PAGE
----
The thrilling conclusion of our Shadowrun babbling! I apologize in advance, this one is a doozy.

Part 3

Now I can’t remember where I first heard the news, probably Twitter, that they were launching a Shadowrun Returns Kickstarter. I remember messaging you about it, but weren’t you already aware of it at that time? I don’t want to think that I had given you the first heads up.

With the whole indie game movement that is going on lately, I was probably looking at something else but saw an article about “upcoming indie games that you might be interested in.” So needless to say, I saw Shadowrun Returns and flipped my lid. I had always thought that they should remake Shadowrun, especially since they did a horrible job with the Xbox 360 release. The FPS version, that was awful.

Yeah, exactly. It did nothing for the Shadowrun name. It had some unique elements for an FPS, but definitely didn’t do Shadowrun justice.

Before we get into the game itself, let’s talk a little bit more about the Kickstarter. So you pledged and backed the product for almost a year. It seems that this games success was going to be used to judge the success of Kickstarter as a whole. At least in the games industry as a crowd funding/sourcing platform for developers to use. You can look at Ouya a little bit, but the only other game that has attracted that scale of attention is Broken Age, in my opinion. What involvement with the development did you have as a backer of Shadowrun Returns?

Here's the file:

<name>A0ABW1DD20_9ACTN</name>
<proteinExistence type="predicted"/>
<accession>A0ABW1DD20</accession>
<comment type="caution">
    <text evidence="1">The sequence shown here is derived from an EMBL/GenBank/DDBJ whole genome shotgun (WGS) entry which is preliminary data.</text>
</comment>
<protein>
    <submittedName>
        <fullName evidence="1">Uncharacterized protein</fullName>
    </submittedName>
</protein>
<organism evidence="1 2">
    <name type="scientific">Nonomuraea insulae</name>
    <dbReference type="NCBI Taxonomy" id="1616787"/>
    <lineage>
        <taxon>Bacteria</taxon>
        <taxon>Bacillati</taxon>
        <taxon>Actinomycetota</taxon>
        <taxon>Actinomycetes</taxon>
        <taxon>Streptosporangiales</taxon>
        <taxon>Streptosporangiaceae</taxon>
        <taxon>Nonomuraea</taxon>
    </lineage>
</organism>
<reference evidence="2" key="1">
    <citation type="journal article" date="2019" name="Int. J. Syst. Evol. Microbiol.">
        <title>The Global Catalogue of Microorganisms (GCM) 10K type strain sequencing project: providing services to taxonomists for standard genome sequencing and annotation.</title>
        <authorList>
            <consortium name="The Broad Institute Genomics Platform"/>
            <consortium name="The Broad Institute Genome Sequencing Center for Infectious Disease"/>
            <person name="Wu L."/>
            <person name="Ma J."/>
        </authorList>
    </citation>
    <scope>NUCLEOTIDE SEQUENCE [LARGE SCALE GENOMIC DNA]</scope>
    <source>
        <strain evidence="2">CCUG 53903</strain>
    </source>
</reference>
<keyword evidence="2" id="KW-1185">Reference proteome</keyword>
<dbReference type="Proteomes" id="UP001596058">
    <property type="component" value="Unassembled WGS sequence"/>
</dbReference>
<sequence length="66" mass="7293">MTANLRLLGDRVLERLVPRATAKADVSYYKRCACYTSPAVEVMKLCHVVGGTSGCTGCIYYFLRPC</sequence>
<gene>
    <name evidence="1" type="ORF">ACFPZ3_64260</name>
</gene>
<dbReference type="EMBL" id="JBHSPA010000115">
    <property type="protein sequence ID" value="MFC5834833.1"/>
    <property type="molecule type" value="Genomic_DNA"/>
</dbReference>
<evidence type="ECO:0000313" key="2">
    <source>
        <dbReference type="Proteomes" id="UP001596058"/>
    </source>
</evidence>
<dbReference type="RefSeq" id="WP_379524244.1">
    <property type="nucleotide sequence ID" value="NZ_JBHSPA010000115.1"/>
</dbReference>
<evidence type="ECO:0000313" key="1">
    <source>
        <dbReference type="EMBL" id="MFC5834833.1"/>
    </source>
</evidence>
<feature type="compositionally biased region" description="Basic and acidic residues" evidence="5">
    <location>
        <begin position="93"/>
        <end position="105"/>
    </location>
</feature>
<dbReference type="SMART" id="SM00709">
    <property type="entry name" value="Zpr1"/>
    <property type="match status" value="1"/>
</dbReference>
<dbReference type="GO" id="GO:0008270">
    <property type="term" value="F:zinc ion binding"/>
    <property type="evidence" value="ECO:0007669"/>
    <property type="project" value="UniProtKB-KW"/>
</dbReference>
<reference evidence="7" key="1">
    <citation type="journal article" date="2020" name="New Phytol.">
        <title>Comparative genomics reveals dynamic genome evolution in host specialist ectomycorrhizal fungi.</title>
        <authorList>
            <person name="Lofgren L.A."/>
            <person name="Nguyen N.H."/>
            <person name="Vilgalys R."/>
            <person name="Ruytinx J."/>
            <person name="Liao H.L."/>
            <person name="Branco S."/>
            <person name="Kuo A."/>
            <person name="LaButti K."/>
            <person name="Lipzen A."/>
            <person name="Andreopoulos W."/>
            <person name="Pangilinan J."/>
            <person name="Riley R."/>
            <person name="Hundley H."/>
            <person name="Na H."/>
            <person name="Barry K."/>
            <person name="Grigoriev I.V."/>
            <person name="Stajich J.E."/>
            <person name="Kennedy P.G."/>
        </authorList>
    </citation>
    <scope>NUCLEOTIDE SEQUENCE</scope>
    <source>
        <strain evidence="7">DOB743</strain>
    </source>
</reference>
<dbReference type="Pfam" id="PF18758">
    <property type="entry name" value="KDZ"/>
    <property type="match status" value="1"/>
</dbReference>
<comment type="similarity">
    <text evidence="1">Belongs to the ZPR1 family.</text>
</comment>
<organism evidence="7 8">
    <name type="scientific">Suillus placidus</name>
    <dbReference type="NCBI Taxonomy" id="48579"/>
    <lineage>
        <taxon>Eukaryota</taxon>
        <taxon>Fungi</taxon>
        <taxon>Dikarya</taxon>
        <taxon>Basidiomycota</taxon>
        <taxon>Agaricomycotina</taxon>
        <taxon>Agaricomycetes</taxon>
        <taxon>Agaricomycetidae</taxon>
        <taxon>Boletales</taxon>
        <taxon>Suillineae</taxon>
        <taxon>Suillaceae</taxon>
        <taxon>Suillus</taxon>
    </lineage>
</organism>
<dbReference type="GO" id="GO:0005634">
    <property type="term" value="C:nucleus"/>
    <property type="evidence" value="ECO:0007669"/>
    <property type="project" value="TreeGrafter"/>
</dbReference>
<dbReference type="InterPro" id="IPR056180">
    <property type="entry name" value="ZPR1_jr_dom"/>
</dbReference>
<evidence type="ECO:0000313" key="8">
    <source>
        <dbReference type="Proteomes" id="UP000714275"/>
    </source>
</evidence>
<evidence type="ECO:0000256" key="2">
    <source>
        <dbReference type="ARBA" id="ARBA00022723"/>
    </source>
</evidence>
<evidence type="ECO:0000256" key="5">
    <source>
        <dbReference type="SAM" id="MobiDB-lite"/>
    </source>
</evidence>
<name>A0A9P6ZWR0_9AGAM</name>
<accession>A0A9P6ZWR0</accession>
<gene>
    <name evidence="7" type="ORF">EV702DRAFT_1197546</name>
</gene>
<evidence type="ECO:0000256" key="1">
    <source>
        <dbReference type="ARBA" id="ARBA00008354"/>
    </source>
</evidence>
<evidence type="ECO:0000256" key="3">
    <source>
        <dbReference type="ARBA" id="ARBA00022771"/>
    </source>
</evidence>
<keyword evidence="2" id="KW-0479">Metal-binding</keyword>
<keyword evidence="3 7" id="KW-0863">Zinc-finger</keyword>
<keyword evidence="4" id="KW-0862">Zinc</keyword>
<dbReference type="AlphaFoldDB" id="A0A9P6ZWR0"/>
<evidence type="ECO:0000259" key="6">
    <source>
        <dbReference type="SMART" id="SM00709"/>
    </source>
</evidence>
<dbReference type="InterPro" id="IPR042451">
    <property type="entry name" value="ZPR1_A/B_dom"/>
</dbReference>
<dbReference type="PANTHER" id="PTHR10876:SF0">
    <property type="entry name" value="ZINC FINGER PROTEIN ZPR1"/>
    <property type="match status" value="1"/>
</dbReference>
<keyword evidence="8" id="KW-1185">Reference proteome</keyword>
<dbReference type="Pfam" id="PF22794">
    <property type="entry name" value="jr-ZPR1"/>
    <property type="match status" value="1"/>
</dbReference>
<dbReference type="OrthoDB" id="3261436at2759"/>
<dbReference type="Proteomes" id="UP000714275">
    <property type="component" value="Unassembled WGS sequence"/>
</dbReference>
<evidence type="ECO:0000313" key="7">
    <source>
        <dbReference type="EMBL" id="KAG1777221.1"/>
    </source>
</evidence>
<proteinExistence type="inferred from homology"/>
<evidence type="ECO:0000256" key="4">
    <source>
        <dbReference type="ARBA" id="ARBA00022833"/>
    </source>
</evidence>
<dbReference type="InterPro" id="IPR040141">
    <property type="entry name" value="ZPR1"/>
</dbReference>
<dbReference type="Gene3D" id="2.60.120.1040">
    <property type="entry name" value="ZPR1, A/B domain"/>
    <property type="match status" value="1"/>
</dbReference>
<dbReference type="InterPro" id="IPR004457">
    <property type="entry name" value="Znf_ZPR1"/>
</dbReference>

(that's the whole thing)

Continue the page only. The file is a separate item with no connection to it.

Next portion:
They had a backer forum to collect feedback, but I basically just backed the project and waited for it to come out. That was all I wanted.

I can definitely identify with that. I’ve taken the same approach with game projects that I backed as well. Take for example, Hawken, an FPS I’ve been played off and on over the summer. For whatever reason I cannot break into their forum community. I feel like it is overwhelming as an outsider stepping in. You have these users that have been there for so long already, since day one. I don’t want to use the term elitist, but that is the vibe that you get. No matter how much of an impact you try to make, you aren’t one of them.

Yeah, you see that on every forum. The backer forums aren’t exempt from this type of behavior.

So they took community feedback (Shadowrun Returns) throughout the development process?

I think so, and I think they just wanted to generate a buzz for the community to get excited about the game. There is nothing worse than spending all this time building the game and having nobody there to talk about it.